# Performance Optimization - 1.5 [In-memory search] Multi-layer sequence number positioning

Performance Optimization - 1.4 [In-memory search] Hash index

As mentioned earlier, we cannot directly use the sequence number positioning to locate the ID number. But in some specific cases, there are flexible means.

We still use the ID number to find people as an example. If the people to be searched have some common characteristics, for example, the birth dates of children who are about to enter school will fall within two or three years, and their regions are also close. These characteristics will lead to the relatively centralized distribution of ID numbers, and not cover the range of all 18-digit natural numbers. Using this characteristic, a multi-layer sequence number positioning can be constructed to reduce the space occupied in the implementation of sequence number positioning.

A | B | C | |
---|---|---|---|

1 | =T.align@a(999999,int(mid(ID,9,6))) | ||

2 | =A1.run(~=if(~.len()>0,~.align@a(999999,int(left(ID,6))),null)) | ||

3 | =A2.run(~.run(~=if(~.len()>0,~.align@a(999,int(mid(ID,15,3))),null))) | ||

4 | ’110108200101231234 | ||

5 | =int(mid(A4,9,6)） | =int(left(A4,6)) | =int(mid(A4,15,3)) |

6 | =A3(A5)(B5)(C5) |

Let T be the table sequence of people to be searched, and ID is the ID number field. A1 divides the members of T into 999999 grouped subsets according to the birth year, month and day digits of their ID. We only use last two digits of the year digits, and there will be no duplication; A2 then divides each non empty grouped subset into 999999 smaller grouped subsets according to the first 6 digits of the ID, that is, the region number; A3 further divides the grouped subset of the grouped subset of A2 into 999 subsets according to the last three digits of the ID (excluding the 18th checking digit). These three lines of code look a little complex, but it is not difficult to understand. The result is a three-layer sequence.

A4 is the search value. In the same way, get the three parts of numbers, that is, A5,B5,C5, and then directly use the three-layer sequence number positioning to locate the target value. The complexity of three times sequence number positioning is still O(1), and it can run very fast.

What is the difference between this multi-layer method and the sequence number positioning mentioned earlier? We take this three-layer sequence as an example to discuss the space it occupies.

In the first layer, if the birth dates of this population are concentrated in two or three years, only about 1000 sequences among the sequences with a length of 999999 are non-empty, while for empty members, there is no next layer sequence, that is, there are only about 1000 sequences in the second layer. The length of each grouped subset in the second layer is also 999999, so the total number of members is about 1000*999999; Similarly, because the regions are close, only about 1000 grouped subsets of each grouped subset in this layer are non-empty, thus, only about 1000*1000 grouped subsets in the third layer will be non-empty. The length of each grouped subset in the third layer is 999 and the total number of members is about 1000*1000*999. The total number of members of the three-layer sequence is less than 2G, and the occupied space is a few G or 10G, which can be loaded in modern computers. As we have discussed before, current computer memory cannot bear single layer sequences.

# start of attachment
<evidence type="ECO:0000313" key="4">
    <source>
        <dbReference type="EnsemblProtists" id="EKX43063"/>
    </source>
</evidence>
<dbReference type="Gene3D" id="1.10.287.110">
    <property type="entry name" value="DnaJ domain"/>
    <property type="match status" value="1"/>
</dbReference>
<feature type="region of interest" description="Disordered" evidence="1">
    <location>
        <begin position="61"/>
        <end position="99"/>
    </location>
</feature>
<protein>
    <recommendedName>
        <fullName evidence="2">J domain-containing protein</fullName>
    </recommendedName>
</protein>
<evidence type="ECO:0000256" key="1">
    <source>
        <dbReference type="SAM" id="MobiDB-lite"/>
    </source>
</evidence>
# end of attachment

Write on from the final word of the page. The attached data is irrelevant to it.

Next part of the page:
To sum up: take the multi-layer sequence as a tree structure. If the data meets the above-mentioned characteristics of concentrated distribution, it seems that most branches of the tree will not extend to the deepest level, but break at the shallower level, so it will no longer occupy space. The space occupied by the whole tree may be small enough to be loaded into memory.

Multi-layer sequence number positioning can only be used when there are many empty values in the first few layers after layering. If there are few or no empty values, the space occupied by multi-layer sequence number structure is larger than that of single layer.

In addition to using multi-layer sequence as above, SPL also provides a data type for processing multi-layer sequence numbers, called **serial byte**, which can support up to 16 layers of sequence numbers. The sequence number range of each layer is 0-255, that is, each byte of two long represents one layer.

A | B | |
---|---|---|

1 | func | return k(int(left(A1,2)),int(mid(A1,3,2)),int(mid(A1,5,2)),int(mid(A1,7,4))-1900,int(mid(A1,11,2)),int(mid(A1,13,2)),int(mid(A1,15,2),int(mid(A1,17,1)))) |

2 | =T.run(ID=func(A1,ID)).keys@is(ID) | |

3 | ’110108200101231234 | |

4 | =A2.find(func(A1,A3)) |

A1 defines a function that can convert the ID number to a serial byte. You can adjust the order of layers in the serial byte according to the known data distribution characteristics (here, we get the digits according to the ID number from the left to the right directly, not necessarily the best scenario). A2 converts the ID numbers in the table to the serial byte and then creates an index using @s, that is, to construct the above-mentioned tree structure. Then you can use it to find() at high speed.

The use conditions of multi-layer sequence numbers are relatively complex. When there are many layers or the operation of generating a serial byte is complex, sometimes it is not more advantageous than ordinary hash index.

Performance Optimization - 1.6 [In-memory search] Index on in-memory table

Performance Optimization - Preface

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